In the United States, new legislation signed Monday night means that soon internet service providers (ISPs) will be able to legally monitor your online activity. Previously these providers had to get customer permission in advance through an opt-in process. The new FCC internet privacy rules have some concerned as customer information under the previous administration had stricter regulations.

John Chen took the time today to share BlackBerry's stance on privacy which remains unchanged despite these new laws.

I want to reassure employees and customers that BlackBerry will continue to provide the highest standard of security, which includes an opt-in approach as it provides the most protection. Our privacy policy will not change. We do not look to monetize our customer's information and imperil their privacy. While it is great the U.S. government is taking steps to ease regulatory burdens on business, encroaching on privacy is something everyone in the tech industry should stand up against. By working together to protect our customers' private information we can send a clear message that Americans' privacy is not for sale.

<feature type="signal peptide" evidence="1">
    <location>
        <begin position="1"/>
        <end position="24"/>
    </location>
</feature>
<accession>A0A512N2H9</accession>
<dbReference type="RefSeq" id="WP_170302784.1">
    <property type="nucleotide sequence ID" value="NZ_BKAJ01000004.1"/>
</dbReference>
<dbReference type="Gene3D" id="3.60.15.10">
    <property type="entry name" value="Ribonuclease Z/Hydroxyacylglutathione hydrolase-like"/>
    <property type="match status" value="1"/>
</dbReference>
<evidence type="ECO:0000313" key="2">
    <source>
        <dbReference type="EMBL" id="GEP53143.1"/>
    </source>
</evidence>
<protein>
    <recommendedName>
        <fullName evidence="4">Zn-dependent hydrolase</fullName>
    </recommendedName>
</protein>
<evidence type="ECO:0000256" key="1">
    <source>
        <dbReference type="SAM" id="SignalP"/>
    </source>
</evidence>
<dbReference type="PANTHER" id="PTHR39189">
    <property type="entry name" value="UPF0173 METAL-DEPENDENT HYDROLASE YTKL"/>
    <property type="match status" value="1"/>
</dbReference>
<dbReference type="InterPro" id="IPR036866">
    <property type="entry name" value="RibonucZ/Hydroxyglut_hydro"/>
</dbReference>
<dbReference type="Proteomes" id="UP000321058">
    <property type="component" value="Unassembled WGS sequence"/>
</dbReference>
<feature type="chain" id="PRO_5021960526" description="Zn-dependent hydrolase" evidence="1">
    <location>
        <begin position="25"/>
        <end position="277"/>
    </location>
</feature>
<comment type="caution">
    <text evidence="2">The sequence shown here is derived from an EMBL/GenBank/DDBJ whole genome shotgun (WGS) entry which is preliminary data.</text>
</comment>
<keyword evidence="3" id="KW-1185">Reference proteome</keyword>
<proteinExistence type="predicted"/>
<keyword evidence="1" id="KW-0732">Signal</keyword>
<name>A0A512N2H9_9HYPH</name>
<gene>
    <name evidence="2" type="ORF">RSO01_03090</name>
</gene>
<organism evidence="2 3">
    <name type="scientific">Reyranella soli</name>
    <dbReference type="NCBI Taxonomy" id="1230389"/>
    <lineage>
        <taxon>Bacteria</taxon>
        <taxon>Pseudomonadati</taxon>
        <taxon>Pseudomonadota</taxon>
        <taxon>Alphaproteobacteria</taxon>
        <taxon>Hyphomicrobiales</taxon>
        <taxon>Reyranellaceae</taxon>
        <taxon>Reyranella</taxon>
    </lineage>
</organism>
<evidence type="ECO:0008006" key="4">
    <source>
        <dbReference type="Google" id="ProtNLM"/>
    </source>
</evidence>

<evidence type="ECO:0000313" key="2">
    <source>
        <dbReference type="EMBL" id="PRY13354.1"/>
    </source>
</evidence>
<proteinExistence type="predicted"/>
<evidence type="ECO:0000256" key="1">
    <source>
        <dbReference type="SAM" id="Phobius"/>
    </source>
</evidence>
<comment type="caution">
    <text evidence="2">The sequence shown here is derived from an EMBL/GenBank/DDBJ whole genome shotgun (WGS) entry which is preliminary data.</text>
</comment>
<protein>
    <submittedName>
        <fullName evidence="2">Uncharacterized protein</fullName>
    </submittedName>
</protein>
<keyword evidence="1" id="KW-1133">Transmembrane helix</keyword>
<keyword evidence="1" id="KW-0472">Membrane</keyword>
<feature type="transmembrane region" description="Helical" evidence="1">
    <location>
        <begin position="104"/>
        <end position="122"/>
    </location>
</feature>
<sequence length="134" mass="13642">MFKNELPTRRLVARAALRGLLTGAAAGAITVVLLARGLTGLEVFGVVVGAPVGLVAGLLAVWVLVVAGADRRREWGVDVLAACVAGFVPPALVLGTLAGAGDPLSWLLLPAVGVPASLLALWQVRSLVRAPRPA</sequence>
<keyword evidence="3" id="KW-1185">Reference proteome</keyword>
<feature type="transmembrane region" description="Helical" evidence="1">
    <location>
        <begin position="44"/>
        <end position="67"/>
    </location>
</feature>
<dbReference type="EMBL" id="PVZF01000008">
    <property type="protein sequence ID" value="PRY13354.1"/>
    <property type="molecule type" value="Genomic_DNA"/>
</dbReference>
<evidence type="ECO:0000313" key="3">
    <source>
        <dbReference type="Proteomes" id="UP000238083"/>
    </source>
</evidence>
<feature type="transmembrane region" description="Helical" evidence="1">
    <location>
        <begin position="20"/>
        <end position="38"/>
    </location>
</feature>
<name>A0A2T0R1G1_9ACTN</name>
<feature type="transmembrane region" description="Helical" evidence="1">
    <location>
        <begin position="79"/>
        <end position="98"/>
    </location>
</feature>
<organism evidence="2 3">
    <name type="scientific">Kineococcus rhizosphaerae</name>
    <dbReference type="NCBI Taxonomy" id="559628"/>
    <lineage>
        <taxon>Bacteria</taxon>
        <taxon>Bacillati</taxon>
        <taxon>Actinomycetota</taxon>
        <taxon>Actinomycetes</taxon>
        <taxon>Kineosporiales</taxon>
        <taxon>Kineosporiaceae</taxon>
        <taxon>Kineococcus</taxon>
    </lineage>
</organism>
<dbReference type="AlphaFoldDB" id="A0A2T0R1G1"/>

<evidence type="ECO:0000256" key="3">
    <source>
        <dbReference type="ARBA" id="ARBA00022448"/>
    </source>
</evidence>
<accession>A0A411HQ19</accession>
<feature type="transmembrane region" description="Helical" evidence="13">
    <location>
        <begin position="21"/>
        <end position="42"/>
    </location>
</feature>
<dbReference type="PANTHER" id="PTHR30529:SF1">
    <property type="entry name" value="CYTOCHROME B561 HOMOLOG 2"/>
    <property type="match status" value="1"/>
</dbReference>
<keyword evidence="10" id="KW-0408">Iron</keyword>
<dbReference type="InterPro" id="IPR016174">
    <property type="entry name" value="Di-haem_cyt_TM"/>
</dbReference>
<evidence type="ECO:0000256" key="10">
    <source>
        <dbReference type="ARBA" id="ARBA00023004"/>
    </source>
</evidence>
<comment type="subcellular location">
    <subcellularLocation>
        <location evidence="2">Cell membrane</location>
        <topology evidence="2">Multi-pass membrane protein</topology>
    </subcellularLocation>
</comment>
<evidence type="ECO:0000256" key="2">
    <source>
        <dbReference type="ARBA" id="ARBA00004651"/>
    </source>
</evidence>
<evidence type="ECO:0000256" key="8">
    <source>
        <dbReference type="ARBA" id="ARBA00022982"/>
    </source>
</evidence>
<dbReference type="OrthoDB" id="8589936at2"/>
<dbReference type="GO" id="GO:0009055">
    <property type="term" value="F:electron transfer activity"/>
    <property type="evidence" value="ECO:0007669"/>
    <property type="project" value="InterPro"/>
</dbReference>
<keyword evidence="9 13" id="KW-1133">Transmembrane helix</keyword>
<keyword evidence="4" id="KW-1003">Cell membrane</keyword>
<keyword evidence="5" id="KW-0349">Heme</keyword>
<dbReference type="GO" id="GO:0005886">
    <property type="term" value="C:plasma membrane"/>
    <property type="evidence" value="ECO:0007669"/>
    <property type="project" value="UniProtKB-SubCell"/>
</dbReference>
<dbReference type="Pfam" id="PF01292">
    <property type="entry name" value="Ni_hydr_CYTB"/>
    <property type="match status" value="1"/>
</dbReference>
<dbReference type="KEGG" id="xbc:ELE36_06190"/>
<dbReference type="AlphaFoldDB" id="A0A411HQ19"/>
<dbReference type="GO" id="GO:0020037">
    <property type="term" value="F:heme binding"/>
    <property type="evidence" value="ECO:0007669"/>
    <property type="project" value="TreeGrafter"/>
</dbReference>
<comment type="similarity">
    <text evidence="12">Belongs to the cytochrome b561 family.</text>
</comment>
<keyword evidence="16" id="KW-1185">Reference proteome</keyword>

Under this new legislation service providers can collect data around your browsing habits, app usage history, location data and even social security numbers. While some feel that their personal information can now be sold to the highest bidder, new FCC Chair Ajit Pai believes the regulations were unfair when looking at the larger issue of net neutrality. Many ISPs have issued statements maintaining the status quo that they will not sell customer data but the collection is ongoing.

As it pertains to BlackBerry, you can learn more about their commitment to customer privacy by visiting the company's privacy policy.

BlackBerry Opts In for Privacy